To try to make the transition to dawn, we picked out a rise where Moss parks his truck; when the drug dealers come back, they park their truck in the same spot with their headlights on. We tried to make the transition to dawn by lighting behind the trucks, as though the sun was starting to come up beyond the rise. We got about eight 18Ks and literally just shot them up into the air to light the sky while flagging them off everything else. Those basically lit the dust in the air and created a very faint glow behind the trucks.

Where I came unstuck was that the actual spot where the sun rose each day was just to the left of the rise, and when we later did the main shot of Moss running away, it was a cloudy morning. That was so disappointing, because if it had been a clear morning I think the lighting I’d done and the actual dawn would have meshed pretty well. As it is, you see the dawn coming up for real and then my fake dawn in front of some clouds! That really upsets me, but we only had two days to shoot the whole sequence, so we couldn’t just go back there and do it over the next day.

A number of shots in Jesse James have a sort of dreamlike vignetting at the edges of the frame. How did you achieve that effect?

Deakins: That was done entirely in camera with lenses that are now called ‘Deakinizers.’ I used to use this gag where I put a small lens element in front of a 50mm to get a similar effect. I went to Otto Nemenz and asked how we could create that effect in a better way, with more flexibility and lens length. The lens technician suggested taking the front element off a 9.8 Kinoptic, and also mounting the glass from old wide-angle lenses to the front of a couple of Arri Macros. Otto now rents out three Deakinizers. Removing the front element makes the lens faster, and it also gives you this wonderful vignetting and slight color diffraction around the edges. We used different lenses, so some were more extreme or slightly longer than others. Sometimes we used [Kardan] Shift & Tilt lenses to get a similar effect.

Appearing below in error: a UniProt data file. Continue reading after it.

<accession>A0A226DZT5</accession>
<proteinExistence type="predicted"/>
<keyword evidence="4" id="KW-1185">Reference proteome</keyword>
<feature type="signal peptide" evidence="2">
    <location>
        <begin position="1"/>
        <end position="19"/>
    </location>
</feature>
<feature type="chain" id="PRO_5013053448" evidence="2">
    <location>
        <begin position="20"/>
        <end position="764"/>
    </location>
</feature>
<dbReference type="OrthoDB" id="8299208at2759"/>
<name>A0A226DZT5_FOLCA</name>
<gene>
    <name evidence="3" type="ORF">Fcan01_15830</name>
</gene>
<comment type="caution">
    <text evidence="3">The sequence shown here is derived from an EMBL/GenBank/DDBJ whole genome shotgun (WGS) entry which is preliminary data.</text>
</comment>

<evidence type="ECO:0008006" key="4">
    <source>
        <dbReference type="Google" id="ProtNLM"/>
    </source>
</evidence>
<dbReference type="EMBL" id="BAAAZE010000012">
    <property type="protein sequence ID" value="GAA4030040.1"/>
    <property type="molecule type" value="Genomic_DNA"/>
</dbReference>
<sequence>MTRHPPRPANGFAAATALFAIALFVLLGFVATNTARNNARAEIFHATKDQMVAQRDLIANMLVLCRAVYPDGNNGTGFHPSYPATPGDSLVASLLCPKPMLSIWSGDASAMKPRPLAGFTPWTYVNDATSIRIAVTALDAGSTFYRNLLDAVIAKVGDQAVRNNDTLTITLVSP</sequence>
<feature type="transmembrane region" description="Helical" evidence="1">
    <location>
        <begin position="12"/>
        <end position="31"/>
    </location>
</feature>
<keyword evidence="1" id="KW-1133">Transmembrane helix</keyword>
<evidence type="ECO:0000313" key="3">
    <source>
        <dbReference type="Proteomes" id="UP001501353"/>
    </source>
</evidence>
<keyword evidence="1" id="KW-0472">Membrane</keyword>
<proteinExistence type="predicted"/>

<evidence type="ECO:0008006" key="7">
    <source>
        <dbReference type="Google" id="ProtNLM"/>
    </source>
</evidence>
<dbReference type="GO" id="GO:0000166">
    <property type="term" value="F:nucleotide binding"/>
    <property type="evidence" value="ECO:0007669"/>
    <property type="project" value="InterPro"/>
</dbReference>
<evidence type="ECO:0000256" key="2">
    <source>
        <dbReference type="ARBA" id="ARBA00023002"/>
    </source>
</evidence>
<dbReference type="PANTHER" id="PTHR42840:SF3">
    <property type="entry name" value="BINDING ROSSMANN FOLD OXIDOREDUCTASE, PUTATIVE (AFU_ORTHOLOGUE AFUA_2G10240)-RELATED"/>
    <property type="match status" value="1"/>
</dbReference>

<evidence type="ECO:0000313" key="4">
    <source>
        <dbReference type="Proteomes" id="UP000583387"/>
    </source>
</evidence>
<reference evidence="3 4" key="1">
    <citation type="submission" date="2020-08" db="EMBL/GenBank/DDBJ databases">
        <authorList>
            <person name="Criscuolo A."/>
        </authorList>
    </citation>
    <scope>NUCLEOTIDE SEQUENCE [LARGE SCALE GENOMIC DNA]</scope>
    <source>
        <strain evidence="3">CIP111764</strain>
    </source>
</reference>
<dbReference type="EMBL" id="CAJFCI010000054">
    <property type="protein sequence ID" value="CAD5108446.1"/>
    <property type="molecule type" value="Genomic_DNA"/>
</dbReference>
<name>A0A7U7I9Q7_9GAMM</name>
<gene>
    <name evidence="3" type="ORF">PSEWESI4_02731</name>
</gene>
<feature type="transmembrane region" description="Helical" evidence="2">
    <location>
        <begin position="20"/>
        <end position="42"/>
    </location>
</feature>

Most of those shots were used for transitional moments, and the idea was to create the feeling of an old-time camera. We weren’t trying to be nostalgic, but we wanted those shots to be evocative. The idea sprang from an old photograph Andrew liked, and we did a lot of tests to mimic the look of the photo. Andrew had a whole lot of photographic references for the look of the movie, mainly the work of still photographers, but also images clipped from magazines, stills from Days of Heaven, and even Polaroids taken on location that looked interesting or unusual. He hung all of them up in the long corridor of the production office. That was a wonderful idea, because every day we’d all pass by [images] that immediately conveyed the tone of the movie he wanted to make.